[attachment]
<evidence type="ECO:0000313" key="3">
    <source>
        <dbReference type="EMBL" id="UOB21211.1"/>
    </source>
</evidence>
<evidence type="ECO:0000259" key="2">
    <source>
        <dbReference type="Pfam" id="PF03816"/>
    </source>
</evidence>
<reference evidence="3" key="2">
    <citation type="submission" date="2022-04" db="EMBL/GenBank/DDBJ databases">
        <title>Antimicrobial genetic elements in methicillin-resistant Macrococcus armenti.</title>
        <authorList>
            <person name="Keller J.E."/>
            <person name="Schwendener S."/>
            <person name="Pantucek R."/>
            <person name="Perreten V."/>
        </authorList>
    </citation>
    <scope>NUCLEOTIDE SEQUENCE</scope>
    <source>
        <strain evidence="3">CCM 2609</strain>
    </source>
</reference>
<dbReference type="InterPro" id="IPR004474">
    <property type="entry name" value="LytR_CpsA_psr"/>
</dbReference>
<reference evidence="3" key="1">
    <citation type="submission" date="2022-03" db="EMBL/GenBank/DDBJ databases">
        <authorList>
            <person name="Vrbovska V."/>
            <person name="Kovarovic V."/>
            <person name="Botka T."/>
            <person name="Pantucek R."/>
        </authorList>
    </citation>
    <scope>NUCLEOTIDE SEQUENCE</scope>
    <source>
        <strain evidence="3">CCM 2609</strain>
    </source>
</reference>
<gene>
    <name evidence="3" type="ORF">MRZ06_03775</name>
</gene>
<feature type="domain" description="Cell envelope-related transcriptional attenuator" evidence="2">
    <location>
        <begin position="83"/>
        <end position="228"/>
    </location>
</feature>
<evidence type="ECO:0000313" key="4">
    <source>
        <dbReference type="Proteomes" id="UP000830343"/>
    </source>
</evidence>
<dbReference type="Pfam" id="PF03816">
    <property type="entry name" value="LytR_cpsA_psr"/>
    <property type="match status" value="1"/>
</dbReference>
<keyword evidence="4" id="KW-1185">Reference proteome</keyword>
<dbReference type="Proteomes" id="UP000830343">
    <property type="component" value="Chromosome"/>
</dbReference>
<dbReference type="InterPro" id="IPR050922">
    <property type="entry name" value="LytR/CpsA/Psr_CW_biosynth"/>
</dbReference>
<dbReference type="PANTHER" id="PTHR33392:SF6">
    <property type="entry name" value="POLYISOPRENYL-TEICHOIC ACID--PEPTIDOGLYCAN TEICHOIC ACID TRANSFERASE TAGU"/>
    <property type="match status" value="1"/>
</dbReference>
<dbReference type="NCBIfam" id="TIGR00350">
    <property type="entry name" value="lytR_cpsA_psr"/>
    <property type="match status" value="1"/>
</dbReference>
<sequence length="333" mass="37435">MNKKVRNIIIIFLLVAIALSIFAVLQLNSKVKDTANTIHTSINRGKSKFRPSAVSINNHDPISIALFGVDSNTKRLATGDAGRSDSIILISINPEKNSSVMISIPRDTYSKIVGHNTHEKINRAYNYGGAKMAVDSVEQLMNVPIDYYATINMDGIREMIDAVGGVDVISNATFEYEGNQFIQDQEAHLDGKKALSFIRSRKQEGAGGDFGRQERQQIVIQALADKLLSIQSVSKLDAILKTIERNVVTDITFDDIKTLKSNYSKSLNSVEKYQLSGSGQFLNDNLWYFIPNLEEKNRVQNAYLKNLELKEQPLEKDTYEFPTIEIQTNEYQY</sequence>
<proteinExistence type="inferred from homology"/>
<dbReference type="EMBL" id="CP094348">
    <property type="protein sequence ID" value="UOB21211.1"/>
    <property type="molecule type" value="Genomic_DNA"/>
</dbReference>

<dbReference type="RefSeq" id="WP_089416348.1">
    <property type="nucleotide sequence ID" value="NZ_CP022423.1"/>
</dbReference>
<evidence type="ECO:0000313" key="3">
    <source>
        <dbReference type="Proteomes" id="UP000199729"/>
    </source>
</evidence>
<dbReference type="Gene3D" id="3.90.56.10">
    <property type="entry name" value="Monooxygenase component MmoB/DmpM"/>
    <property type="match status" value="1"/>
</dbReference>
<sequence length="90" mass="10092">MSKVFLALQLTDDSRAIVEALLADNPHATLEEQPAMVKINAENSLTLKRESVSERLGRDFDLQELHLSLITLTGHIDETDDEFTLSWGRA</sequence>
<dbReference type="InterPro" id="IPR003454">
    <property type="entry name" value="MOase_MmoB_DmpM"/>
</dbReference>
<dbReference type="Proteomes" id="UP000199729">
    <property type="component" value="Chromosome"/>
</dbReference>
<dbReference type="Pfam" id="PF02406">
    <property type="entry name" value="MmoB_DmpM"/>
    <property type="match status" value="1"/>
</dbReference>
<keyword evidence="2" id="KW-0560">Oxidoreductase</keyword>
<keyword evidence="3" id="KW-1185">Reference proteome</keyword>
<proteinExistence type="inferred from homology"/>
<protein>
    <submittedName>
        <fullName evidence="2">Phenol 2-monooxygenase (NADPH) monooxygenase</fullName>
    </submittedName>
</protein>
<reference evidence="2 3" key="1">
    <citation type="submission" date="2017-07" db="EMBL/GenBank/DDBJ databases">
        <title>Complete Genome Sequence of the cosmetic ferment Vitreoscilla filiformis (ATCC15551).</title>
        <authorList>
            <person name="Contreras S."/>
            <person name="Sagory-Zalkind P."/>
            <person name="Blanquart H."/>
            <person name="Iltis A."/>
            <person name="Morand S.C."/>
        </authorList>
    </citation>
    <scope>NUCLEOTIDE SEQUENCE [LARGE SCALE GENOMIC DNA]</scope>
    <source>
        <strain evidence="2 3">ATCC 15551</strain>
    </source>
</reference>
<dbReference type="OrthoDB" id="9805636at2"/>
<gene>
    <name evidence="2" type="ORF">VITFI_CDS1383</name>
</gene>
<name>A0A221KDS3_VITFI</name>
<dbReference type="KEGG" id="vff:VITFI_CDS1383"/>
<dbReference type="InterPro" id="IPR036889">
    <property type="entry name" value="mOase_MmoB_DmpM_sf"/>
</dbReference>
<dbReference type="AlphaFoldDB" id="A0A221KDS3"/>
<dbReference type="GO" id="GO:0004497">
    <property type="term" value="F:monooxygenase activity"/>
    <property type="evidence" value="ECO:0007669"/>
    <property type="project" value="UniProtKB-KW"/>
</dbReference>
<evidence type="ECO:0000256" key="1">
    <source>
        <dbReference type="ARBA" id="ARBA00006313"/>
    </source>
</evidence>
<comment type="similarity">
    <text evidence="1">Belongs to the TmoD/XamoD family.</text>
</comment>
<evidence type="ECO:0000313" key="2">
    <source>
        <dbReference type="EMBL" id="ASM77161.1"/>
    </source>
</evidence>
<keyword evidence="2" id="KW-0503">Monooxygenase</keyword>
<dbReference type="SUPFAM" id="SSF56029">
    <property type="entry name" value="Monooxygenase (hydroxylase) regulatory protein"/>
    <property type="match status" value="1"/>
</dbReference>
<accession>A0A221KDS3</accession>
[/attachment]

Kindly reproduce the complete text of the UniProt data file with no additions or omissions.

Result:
<evidence type="ECO:0000313" key="3">
    <source>
        <dbReference type="EMBL" id="UOB21211.1"/>
    </source>
</evidence>
<evidence type="ECO:0000259" key="2">
    <source>
        <dbReference type="Pfam" id="PF03816"/>
    </source>
</evidence>
<reference evidence="3" key="2">
    <citation type="submission" date="2022-04" db="EMBL/GenBank/DDBJ databases">
        <title>Antimicrobial genetic elements in methicillin-resistant Macrococcus armenti.</title>
        <authorList>
            <person name="Keller J.E."/>
            <person name="Schwendener S."/>
            <person name="Pantucek R."/>
            <person name="Perreten V."/>
        </authorList>
    </citation>
    <scope>NUCLEOTIDE SEQUENCE</scope>
    <source>
        <strain evidence="3">CCM 2609</strain>
    </source>
</reference>
<dbReference type="InterPro" id="IPR004474">
    <property type="entry name" value="LytR_CpsA_psr"/>
</dbReference>
<reference evidence="3" key="1">
    <citation type="submission" date="2022-03" db="EMBL/GenBank/DDBJ databases">
        <authorList>
            <person name="Vrbovska V."/>
            <person name="Kovarovic V."/>
            <person name="Botka T."/>
            <person name="Pantucek R."/>
        </authorList>
    </citation>
    <scope>NUCLEOTIDE SEQUENCE</scope>
    <source>
        <strain evidence="3">CCM 2609</strain>
    </source>
</reference>
<gene>
    <name evidence="3" type="ORF">MRZ06_03775</name>
</gene>
<feature type="domain" description="Cell envelope-related transcriptional attenuator" evidence="2">
    <location>
        <begin position="83"/>
        <end position="228"/>
    </location>
</feature>
<evidence type="ECO:0000313" key="4">
    <source>
        <dbReference type="Proteomes" id="UP000830343"/>
    </source>
</evidence>
<dbReference type="Pfam" id="PF03816">
    <property type="entry name" value="LytR_cpsA_psr"/>
    <property type="match status" value="1"/>
</dbReference>
<keyword evidence="4" id="KW-1185">Reference proteome</keyword>
<dbReference type="Proteomes" id="UP000830343">
    <property type="component" value="Chromosome"/>
</dbReference>
<dbReference type="InterPro" id="IPR050922">
    <property type="entry name" value="LytR/CpsA/Psr_CW_biosynth"/>
</dbReference>
<dbReference type="PANTHER" id="PTHR33392:SF6">
    <property type="entry name" value="POLYISOPRENYL-TEICHOIC ACID--PEPTIDOGLYCAN TEICHOIC ACID TRANSFERASE TAGU"/>
    <property type="match status" value="1"/>
</dbReference>
<dbReference type="NCBIfam" id="TIGR00350">
    <property type="entry name" value="lytR_cpsA_psr"/>
    <property type="match status" value="1"/>
</dbReference>
<sequence length="333" mass="37435">MNKKVRNIIIIFLLVAIALSIFAVLQLNSKVKDTANTIHTSINRGKSKFRPSAVSINNHDPISIALFGVDSNTKRLATGDAGRSDSIILISINPEKNSSVMISIPRDTYSKIVGHNTHEKINRAYNYGGAKMAVDSVEQLMNVPIDYYATINMDGIREMIDAVGGVDVISNATFEYEGNQFIQDQEAHLDGKKALSFIRSRKQEGAGGDFGRQERQQIVIQALADKLLSIQSVSKLDAILKTIERNVVTDITFDDIKTLKSNYSKSLNSVEKYQLSGSGQFLNDNLWYFIPNLEEKNRVQNAYLKNLELKEQPLEKDTYEFPTIEIQTNEYQY</sequence>
<proteinExistence type="inferred from homology"/>
<dbReference type="EMBL" id="CP094348">
    <property type="protein sequence ID" value="UOB21211.1"/>
    <property type="molecule type" value="Genomic_DNA"/>
</dbReference>

<dbReference type="RefSeq" id="WP_089416348.1">
    <property type="nucleotide sequence ID" value="NZ_CP022423.1"/>
</dbReference>
<evidence type="ECO:0000313" key="3">
    <source>
        <dbReference type="Proteomes" id="UP000199729"/>
    </source>
</evidence>
<dbReference type="Gene3D" id="3.90.56.10">
    <property type="entry name" value="Monooxygenase component MmoB/DmpM"/>
    <property type="match status" value="1"/>
</dbReference>
<sequence length="90" mass="10092">MSKVFLALQLTDDSRAIVEALLADNPHATLEEQPAMVKINAENSLTLKRESVSERLGRDFDLQELHLSLITLTGHIDETDDEFTLSWGRA</sequence>
<dbReference type="InterPro" id="IPR003454">
    <property type="entry name" value="MOase_MmoB_DmpM"/>
</dbReference>
<dbReference type="Proteomes" id="UP000199729">
    <property type="component" value="Chromosome"/>
</dbReference>
<dbReference type="Pfam" id="PF02406">
    <property type="entry name" value="MmoB_DmpM"/>
    <property type="match status" value="1"/>
</dbReference>
<keyword evidence="2" id="KW-0560">Oxidoreductase</keyword>
<keyword evidence="3" id="KW-1185">Reference proteome</keyword>
<proteinExistence type="inferred from homology"/>
<protein>
    <submittedName>
        <fullName evidence="2">Phenol 2-monooxygenase (NADPH) monooxygenase</fullName>
    </submittedName>
</protein>
<reference evidence="2 3" key="1">
    <citation type="submission" date="2017-07" db="EMBL/GenBank/DDBJ databases">
        <title>Complete Genome Sequence of the cosmetic ferment Vitreoscilla filiformis (ATCC15551).</title>
        <authorList>
            <person name="Contreras S."/>
            <person name="Sagory-Zalkind P."/>
            <person name="Blanquart H."/>
            <person name="Iltis A."/>
            <person name="Morand S.C."/>
        </authorList>
    </citation>
    <scope>NUCLEOTIDE SEQUENCE [LARGE SCALE GENOMIC DNA]</scope>
    <source>
        <strain evidence="2 3">ATCC 15551</strain>
    </source>
</reference>
<dbReference type="OrthoDB" id="9805636at2"/>
<gene>
    <name evidence="2" type="ORF">VITFI_CDS1383</name>
</gene>
<name>A0A221KDS3_VITFI</name>
<dbReference type="KEGG" id="vff:VITFI_CDS1383"/>
<dbReference type="InterPro" id="IPR036889">
    <property type="entry name" value="mOase_MmoB_DmpM_sf"/>
</dbReference>
<dbReference type="AlphaFoldDB" id="A0A221KDS3"/>
<dbReference type="GO" id="GO:0004497">
    <property type="term" value="F:monooxygenase activity"/>
    <property type="evidence" value="ECO:0007669"/>
    <property type="project" value="UniProtKB-KW"/>
</dbReference>
<evidence type="ECO:0000256" key="1">
    <source>
        <dbReference type="ARBA" id="ARBA00006313"/>
    </source>
</evidence>
<comment type="similarity">
    <text evidence="1">Belongs to the TmoD/XamoD family.</text>
</comment>
<evidence type="ECO:0000313" key="2">
    <source>
        <dbReference type="EMBL" id="ASM77161.1"/>
    </source>
</evidence>
<keyword evidence="2" id="KW-0503">Monooxygenase</keyword>
<dbReference type="SUPFAM" id="SSF56029">
    <property type="entry name" value="Monooxygenase (hydroxylase) regulatory protein"/>
    <property type="match status" value="1"/>
</dbReference>
<accession>A0A221KDS3</accession>